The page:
by Steve Rasnic Tem
World Fantasy Award winning author Steve Rasnic Tem's most recent collection is Onion Songs (Chomu Press). This will be followed soon by his career-spanning Celestial Inventories (ChiZine). In December Britain's NewCon Press will collect the best of his science fiction stories in Twember as part of their Imaginings series.
The two officers at the front door looked doubtful. Maybe it was the late hour. Maybe it was the less-than-pleasant neighborhood. Maybe it was the short shorts Clarence had fashioned out of aluminum foil to shield his naughty bits from alien rays.
He didn't mind their skepticism--he'd been laughed at before. Which he might have tolerated better, frankly, if it hadn't been his therapist snickering through their last session.
"We received a call from this address regarding a home invasion?" The shorter, older officer looked tired, eye bags saggy as a sack full of snails. "Are you the owner?"
"Not so loud--I think they're still here!" Clarence whispered. The younger officer, a tall man with an unsteady grasp on gravity, pulled out his gun.
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The older policemen disarmed him casually and handed back his weapon. "Not until I give the word." He pointed at Clarence's shorts as if in explanation. "So, Officer Roberts, what would you ask this gentleman next?"
"Sir, were you the person who placed the call?" the tall one asked.
"Yes, I'm the owner, and I placed the call." He paused. "I live here by myself." He gazed around the room, as if daring anyone to disagree with him. "I mean, they don't pay rent; they don't even pitch in for pizza, even though they eat all the black olives. Of course, I've never liked olives. Does that make a difference? Or are you allowed to give legal advice?"
The two officers exchanged glances. "Just calm down, sir." The older policeman looked at him sternly. Clarence suddenly wished he had dressed better for the occasion.
People were always telling Clarence to calm down. Some people just couldn't tolerate enthusiasm. "Oh, I'm calm. Swear to, well, whatever your deity or philosophical construct of choice, officers. Now yesterday, when they tied me up and made me watch the Shopping Network, I admit I wasn't so calm. They bought jewelry, they bought commemorative coins, they even bought pants! Dozens and dozens of pairs of pants! I mean, do I look like I need more pants?"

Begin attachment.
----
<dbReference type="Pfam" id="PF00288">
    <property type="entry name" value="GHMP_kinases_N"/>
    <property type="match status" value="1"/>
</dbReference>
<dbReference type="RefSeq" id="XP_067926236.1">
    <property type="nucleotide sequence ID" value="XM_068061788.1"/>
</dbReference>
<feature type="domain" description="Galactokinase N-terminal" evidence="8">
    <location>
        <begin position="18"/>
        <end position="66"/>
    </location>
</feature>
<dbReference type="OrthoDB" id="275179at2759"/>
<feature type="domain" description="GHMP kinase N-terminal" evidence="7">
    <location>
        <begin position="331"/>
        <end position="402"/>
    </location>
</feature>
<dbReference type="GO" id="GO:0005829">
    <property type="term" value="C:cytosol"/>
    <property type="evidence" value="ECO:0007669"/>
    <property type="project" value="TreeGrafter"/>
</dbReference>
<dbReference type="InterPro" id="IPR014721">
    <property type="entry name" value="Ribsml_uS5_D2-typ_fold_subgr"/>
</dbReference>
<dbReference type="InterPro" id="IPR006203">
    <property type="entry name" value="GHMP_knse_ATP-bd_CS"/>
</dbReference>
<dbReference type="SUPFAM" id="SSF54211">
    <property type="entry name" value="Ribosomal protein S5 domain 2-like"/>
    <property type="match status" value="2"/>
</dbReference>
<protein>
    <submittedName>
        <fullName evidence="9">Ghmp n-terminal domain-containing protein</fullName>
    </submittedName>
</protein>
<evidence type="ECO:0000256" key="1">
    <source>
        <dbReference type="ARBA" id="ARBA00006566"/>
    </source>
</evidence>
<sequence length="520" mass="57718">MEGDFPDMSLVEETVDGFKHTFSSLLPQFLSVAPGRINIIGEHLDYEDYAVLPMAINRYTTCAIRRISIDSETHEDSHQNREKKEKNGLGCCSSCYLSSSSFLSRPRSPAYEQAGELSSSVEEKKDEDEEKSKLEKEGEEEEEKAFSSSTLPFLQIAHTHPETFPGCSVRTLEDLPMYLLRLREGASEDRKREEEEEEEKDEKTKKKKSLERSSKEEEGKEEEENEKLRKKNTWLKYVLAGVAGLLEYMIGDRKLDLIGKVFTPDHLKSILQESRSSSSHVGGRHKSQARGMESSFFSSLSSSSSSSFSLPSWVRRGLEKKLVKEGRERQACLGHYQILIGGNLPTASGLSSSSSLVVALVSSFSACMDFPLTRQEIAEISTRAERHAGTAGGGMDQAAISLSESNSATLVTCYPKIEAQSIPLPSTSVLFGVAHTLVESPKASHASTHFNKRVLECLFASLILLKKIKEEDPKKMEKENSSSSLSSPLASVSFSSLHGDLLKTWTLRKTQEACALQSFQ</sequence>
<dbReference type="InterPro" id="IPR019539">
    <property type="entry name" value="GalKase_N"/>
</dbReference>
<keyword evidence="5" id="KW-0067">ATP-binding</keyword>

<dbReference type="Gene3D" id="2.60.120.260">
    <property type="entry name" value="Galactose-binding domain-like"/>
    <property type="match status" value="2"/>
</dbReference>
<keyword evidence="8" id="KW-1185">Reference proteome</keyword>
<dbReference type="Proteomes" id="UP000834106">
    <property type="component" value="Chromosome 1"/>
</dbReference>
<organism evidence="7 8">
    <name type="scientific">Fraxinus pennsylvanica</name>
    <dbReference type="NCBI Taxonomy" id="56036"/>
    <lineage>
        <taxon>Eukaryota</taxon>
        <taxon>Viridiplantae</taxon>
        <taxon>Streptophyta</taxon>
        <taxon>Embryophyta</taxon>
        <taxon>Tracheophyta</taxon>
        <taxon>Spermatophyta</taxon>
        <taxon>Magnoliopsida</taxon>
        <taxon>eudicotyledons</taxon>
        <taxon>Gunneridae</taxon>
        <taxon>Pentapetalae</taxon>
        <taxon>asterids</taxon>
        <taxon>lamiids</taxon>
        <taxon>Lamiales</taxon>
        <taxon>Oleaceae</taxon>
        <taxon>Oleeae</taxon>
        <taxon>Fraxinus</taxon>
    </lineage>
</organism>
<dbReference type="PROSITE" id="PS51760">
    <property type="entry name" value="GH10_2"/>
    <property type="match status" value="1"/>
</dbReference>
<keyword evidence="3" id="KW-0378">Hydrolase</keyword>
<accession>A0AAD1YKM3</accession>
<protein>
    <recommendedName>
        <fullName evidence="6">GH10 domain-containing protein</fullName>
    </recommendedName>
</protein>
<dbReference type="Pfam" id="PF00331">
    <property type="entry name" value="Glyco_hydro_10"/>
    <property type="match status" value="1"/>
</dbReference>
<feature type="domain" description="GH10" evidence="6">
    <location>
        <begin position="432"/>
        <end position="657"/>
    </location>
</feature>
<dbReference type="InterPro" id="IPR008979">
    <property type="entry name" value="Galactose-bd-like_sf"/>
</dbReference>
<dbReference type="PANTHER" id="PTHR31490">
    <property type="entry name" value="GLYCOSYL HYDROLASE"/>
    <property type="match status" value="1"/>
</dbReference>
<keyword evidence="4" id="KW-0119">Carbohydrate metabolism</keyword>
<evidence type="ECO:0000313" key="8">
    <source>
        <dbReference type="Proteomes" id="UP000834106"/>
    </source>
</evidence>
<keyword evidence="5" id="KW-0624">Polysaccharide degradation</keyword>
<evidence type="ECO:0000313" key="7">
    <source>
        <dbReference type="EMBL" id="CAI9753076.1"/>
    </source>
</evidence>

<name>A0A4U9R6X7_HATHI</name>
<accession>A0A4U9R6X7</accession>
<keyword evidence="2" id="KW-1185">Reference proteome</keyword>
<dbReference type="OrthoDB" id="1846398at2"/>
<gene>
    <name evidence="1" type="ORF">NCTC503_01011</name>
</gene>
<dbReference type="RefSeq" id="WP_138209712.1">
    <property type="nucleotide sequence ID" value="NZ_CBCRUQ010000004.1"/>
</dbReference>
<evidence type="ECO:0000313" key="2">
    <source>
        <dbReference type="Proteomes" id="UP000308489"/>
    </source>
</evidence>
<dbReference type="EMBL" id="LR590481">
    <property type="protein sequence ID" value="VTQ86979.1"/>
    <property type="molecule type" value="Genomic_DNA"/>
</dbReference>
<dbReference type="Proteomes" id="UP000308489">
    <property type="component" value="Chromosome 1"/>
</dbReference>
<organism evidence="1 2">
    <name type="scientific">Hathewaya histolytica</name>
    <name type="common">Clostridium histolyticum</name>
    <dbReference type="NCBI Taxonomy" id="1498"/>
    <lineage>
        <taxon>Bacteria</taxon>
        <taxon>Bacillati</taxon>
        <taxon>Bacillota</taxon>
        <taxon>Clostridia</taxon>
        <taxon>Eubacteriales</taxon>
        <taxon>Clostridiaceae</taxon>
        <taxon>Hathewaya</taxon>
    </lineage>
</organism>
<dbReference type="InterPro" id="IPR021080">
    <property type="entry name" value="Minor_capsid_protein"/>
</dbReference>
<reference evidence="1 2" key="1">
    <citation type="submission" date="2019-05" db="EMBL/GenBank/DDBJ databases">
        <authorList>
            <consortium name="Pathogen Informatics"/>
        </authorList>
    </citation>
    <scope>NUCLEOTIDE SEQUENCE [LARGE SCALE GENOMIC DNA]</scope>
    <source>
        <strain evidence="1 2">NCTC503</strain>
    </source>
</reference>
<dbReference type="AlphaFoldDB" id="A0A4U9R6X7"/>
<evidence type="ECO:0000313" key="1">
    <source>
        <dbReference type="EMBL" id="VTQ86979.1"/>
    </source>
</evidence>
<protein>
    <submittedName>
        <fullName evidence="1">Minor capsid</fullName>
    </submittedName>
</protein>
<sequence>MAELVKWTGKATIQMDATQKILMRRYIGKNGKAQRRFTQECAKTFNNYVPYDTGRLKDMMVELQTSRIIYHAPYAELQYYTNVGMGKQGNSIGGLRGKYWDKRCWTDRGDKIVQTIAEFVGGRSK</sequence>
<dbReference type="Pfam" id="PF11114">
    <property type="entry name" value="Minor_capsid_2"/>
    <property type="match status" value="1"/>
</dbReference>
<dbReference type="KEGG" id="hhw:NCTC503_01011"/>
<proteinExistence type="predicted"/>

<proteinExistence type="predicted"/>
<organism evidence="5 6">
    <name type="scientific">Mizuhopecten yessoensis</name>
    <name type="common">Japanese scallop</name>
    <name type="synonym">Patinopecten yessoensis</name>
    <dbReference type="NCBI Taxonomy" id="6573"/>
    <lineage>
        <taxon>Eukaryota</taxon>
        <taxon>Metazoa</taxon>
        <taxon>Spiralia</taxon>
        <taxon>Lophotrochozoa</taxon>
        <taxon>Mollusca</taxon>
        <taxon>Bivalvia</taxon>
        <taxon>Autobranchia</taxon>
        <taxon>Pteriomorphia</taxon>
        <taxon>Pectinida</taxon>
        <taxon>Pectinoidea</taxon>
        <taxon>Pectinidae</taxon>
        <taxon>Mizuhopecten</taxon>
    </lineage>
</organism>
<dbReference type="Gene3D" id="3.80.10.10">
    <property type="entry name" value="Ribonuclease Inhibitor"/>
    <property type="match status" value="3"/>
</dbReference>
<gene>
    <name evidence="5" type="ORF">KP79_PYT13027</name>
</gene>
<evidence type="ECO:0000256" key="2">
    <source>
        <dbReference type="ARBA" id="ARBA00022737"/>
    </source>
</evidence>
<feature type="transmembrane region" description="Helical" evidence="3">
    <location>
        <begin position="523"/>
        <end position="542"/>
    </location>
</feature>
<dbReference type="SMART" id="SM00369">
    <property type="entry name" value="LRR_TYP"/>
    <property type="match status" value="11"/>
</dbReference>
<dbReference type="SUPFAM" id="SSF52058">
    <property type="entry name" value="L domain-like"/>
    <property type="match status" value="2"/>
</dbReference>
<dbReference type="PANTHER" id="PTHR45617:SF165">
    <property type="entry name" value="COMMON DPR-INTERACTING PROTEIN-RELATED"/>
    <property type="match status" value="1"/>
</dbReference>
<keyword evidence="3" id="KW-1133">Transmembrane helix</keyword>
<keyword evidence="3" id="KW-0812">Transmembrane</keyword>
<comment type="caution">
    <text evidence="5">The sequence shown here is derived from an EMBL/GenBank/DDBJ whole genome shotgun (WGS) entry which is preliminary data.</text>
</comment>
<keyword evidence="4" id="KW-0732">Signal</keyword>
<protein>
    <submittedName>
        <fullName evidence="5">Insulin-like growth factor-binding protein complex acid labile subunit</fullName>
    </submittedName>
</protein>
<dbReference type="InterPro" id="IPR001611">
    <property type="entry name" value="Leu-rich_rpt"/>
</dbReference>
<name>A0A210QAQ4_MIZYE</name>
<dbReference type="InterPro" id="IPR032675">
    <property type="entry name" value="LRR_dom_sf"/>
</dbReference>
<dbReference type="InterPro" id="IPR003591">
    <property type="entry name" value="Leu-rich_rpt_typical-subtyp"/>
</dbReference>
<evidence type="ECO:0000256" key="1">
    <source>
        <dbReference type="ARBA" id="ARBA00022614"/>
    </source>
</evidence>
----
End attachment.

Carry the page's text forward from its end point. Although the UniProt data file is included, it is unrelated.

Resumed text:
The policemen glanced down at Clarence's aluminum foil shorts. The older one wrote something in his notebook. Clarence doubted it was a grocery list.
"So, who are you claiming did this to you?" The officer continued to write.
"Well, glad to see you have an open mind, just like that pest control fellow I tried. He took one look around the premises, listened to my detailed recounting of the crisis, grabbed me by the shirt collar and provided a quick demonstration of how the cicada sheds its skin, and left. Very educational."
"Would you like to make a formal complaint against this person?" the older officer enquired, scribbling furiously. Clarence considered whether the fellow might be working on his memoirs. My Life As a Cop: Don't Even Ask!
"No. He's coming for dinner Friday night. It turns out he collects tin foil. He has a huge ball of it, keeps it on a chair in his living room so they can watch TV together. Might make things awk-ward."
"Sir, it's been a very busy night. Lots of calls..."
Clarence narrowed his eyes. "I knew it.... Have there been other in-fest-tations?" He asked it slowly, with emphasis. He tried to make his standard knowing smirk, but given the officer's vaguely appalled look he was pretty sure he'd mistakenly offered him seductive leer number two.
"Maybe if we start with some description. Height?"
"That's how it's played, isn't it? You say 'potato,' I say 'goat,' see, because I had a goat once, Oliver, and he loved potatoes."
"Maybe if you just held your hand out to show how tall the perp was."
"Ah! The perp, the perp! I love cop talk!" Clarence held out his hand, palm down, as if he were about to pet someone approximately his own height. Then he lowered it, as if he were going to pet, say, a small pony. Then lowered it more, as if he were going to gently stroke the back of the afore-mentioned goat, who'd likely kick him for his trouble, then lower, then lower still, until he was on his knees, and his hand was still sinking, like the officers' trust in his sanity.
Clarence looked up. His head and his hand hovered inches above the rug. "They were short. About the height of your average Gherkin, if the pickle were standing, and wearing a little space suit. Similar complexion as well, actually, when they had their helmets off. Kind of, alien, sort of."